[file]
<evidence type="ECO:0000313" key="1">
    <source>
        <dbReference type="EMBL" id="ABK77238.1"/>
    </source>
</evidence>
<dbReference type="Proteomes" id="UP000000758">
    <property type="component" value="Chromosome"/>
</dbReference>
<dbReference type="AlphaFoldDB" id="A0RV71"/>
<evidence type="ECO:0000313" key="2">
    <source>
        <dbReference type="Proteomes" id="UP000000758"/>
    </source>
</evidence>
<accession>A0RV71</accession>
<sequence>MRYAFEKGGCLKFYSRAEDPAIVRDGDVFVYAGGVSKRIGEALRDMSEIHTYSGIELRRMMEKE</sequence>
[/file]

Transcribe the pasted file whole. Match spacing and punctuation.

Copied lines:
<evidence type="ECO:0000313" key="1">
    <source>
        <dbReference type="EMBL" id="ABK77238.1"/>
    </source>
</evidence>
<dbReference type="Proteomes" id="UP000000758">
    <property type="component" value="Chromosome"/>
</dbReference>
<dbReference type="AlphaFoldDB" id="A0RV71"/>
<evidence type="ECO:0000313" key="2">
    <source>
        <dbReference type="Proteomes" id="UP000000758"/>
    </source>
</evidence>
<accession>A0RV71</accession>
<sequence>MRYAFEKGGCLKFYSRAEDPAIVRDGDVFVYAGGVSKRIGEALRDMSEIHTYSGIELRRMMEKE</sequence>